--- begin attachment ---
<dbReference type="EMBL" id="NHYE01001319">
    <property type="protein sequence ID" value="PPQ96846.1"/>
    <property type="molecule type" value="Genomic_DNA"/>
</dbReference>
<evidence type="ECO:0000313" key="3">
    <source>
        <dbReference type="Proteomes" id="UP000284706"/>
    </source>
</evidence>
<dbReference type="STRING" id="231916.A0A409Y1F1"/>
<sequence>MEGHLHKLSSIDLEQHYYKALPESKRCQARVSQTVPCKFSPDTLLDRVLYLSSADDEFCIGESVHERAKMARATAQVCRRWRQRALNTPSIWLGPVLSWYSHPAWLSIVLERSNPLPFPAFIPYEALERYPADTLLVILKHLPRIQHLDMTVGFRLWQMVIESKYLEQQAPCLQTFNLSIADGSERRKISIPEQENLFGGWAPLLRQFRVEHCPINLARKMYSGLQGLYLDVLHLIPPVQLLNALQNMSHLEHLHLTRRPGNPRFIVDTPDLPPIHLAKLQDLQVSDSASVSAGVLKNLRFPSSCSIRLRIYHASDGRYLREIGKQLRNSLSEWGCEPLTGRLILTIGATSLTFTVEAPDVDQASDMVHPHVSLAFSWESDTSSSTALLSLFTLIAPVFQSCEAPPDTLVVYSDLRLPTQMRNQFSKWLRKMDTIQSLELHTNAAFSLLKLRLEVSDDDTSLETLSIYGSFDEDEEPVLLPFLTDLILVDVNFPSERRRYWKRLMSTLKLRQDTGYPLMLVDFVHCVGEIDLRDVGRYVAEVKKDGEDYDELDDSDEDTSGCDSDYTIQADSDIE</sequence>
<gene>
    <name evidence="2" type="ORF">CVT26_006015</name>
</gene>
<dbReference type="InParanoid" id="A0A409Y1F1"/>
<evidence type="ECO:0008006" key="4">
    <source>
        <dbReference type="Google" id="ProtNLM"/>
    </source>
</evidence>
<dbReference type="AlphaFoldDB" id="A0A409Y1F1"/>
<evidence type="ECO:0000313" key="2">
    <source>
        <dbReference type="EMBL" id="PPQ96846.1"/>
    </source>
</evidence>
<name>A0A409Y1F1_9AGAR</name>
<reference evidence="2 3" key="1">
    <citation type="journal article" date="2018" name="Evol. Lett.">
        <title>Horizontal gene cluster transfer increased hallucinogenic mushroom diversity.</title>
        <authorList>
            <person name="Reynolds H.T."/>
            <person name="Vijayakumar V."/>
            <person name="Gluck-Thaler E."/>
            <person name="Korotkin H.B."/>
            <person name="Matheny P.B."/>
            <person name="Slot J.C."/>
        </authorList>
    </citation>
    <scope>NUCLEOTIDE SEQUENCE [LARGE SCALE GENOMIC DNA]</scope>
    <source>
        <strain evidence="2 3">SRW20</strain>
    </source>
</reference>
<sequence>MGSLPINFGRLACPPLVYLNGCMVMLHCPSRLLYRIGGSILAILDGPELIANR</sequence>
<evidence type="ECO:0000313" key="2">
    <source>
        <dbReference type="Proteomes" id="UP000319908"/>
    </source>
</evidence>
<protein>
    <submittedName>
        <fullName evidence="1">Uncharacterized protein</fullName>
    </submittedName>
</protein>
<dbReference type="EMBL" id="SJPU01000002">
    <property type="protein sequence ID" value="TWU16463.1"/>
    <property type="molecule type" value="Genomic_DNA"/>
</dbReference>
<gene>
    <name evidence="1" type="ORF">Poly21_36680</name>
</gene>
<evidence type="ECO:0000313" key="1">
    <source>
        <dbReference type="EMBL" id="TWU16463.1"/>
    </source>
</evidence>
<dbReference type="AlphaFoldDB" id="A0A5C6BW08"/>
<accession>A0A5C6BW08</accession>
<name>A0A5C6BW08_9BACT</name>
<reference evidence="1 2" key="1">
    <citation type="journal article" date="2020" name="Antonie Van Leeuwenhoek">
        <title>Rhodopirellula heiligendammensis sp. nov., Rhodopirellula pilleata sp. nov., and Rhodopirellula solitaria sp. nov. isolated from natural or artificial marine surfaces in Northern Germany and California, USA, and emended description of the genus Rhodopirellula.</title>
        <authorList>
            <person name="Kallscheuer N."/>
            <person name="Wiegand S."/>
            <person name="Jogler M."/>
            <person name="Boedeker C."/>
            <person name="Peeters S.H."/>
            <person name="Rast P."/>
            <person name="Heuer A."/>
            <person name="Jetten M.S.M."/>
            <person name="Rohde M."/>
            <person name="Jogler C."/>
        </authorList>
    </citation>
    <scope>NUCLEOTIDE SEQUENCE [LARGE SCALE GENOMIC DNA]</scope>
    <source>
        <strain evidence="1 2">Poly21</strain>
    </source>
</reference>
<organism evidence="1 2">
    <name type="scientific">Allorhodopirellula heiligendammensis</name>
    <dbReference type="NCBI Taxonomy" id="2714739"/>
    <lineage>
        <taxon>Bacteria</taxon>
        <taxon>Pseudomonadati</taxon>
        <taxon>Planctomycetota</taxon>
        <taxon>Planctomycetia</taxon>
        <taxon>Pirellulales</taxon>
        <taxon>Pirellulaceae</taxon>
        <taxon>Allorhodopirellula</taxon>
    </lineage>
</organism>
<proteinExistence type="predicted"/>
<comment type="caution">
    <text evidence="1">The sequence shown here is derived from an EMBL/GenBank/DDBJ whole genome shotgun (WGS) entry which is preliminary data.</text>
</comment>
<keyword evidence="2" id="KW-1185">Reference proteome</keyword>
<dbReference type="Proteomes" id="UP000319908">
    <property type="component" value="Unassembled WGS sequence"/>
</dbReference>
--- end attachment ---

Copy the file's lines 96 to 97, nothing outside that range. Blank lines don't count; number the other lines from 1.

        <taxon>Bacteria</taxon>
        <taxon>Pseudomonadati</taxon>